Long Beach Island | Petricolaria pholadiformis

False Angel Wing

Submitted by lupo on Sat, 10/16/2010 - 23:13

Latin Name: 
Petricolaria pholadiformis
Common Name: 
False Angel Wing

The shell of this species can be up to 2¾ inches long. The thin elongate ovalish shaped shell is similar to a small angelwing but is missing the rolled-out, expanded hinge area. There is strong radial ribbing present on the end of the shell where the hinge is located. The color may vary from yellowish brown to white.

a false angel wing shell

A worn but still intact False Angel Wing shell.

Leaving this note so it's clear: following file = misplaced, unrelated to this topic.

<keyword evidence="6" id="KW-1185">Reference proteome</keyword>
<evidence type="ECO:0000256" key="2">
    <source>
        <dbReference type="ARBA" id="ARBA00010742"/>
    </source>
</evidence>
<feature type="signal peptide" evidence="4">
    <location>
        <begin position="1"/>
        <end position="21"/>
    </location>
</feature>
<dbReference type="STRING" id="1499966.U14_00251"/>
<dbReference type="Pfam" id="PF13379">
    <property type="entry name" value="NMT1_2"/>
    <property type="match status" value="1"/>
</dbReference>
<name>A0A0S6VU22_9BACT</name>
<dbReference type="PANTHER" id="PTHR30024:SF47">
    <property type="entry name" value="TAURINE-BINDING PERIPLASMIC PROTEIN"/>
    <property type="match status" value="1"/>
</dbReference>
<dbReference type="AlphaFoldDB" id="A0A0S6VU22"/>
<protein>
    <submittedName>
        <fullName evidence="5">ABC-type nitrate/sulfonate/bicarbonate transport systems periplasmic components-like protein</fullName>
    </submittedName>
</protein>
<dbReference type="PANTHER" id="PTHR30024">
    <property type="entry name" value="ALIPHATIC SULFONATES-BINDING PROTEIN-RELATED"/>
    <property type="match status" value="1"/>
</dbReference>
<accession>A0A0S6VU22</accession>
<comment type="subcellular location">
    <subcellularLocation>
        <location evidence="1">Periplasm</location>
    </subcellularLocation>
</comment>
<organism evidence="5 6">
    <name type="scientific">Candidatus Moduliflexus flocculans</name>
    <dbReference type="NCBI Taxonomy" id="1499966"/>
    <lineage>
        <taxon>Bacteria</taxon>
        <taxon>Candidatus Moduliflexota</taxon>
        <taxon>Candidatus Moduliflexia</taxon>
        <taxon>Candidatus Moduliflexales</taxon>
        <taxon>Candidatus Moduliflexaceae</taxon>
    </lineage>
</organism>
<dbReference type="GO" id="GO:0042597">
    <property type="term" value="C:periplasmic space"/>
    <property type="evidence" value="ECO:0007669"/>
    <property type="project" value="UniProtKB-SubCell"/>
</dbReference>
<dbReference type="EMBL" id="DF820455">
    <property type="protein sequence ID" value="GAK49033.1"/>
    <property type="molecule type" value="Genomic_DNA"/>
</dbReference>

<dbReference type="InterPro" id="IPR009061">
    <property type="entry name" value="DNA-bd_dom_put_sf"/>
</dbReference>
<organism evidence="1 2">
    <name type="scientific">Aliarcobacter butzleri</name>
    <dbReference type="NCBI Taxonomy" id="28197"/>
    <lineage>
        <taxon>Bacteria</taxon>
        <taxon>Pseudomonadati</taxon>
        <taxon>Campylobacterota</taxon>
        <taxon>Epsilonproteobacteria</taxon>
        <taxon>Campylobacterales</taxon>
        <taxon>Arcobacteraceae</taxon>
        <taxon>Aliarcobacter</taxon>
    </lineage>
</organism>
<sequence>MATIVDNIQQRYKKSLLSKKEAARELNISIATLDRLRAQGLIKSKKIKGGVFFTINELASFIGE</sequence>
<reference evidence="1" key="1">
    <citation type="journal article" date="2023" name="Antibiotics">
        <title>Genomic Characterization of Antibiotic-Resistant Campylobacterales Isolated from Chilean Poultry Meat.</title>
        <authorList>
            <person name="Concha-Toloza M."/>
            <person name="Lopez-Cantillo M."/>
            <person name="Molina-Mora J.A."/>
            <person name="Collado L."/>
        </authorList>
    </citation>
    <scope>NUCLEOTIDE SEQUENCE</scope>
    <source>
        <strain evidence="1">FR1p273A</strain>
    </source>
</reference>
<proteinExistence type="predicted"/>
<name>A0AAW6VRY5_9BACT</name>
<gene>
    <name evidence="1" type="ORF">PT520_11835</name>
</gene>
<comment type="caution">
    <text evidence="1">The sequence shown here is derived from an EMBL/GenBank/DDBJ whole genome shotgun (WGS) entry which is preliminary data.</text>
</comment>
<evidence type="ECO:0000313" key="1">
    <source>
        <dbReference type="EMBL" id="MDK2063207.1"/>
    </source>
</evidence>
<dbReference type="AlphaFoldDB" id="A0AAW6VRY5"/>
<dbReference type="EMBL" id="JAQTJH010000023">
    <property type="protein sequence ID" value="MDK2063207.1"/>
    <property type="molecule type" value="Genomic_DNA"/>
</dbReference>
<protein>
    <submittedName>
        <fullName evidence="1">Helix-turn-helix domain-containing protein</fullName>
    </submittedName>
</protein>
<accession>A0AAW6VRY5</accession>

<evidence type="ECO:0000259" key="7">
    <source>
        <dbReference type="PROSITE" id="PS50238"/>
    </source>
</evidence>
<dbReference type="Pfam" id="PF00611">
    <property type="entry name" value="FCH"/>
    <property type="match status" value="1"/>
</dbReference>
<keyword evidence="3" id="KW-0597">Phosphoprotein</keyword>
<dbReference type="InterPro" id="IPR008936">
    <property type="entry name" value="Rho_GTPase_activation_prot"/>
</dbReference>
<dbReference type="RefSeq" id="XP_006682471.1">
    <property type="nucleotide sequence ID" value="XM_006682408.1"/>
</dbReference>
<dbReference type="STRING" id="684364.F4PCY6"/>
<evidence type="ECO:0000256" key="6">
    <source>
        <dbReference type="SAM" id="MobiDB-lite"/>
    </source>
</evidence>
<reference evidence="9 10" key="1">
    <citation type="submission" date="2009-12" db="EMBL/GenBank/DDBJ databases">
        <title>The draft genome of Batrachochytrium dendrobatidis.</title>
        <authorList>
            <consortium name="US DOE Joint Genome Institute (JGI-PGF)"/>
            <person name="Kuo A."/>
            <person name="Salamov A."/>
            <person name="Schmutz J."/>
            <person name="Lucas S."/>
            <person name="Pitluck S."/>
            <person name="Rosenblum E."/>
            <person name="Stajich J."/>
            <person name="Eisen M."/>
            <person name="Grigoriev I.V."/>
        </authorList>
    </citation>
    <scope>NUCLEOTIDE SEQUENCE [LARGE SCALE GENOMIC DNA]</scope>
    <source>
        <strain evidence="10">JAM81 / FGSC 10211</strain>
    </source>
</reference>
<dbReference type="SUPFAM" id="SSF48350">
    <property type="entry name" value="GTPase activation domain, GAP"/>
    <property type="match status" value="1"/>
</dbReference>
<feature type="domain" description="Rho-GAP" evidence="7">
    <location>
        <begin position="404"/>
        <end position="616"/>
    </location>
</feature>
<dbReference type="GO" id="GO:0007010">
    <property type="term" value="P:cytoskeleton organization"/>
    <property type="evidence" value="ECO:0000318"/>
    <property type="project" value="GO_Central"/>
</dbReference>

The false angel wing typically burrows into hard surfaces, such as clay or peat, in intertidal zones. Their elongate shell is used to grind through the substrate, which forms a tubular burrow. Each individual will remain in its burrow for their entire lifetime. They extrude a siphon through their shell and burrow to filter water, which is how false angel wings obtain their food. Holes that remain after the death of an individual may be used by other organisms like crabs or other mollusks.

A view of a false angel wing shell that shows the left and right shells, partially broken, but still attached.

Petricolaria pholadiformis shell that shows the shape of the hinge.



Canada to Uruguay.


Angel Wing, Fallen Angel Wing

an angel wing shell

The Angel Wing has a larger and more expanded hinge.


false angel wing

The False Angel Wing shell has an unremarkable hinge and does not contain a consistent pronounced ribbing throughout the entire length of the shell.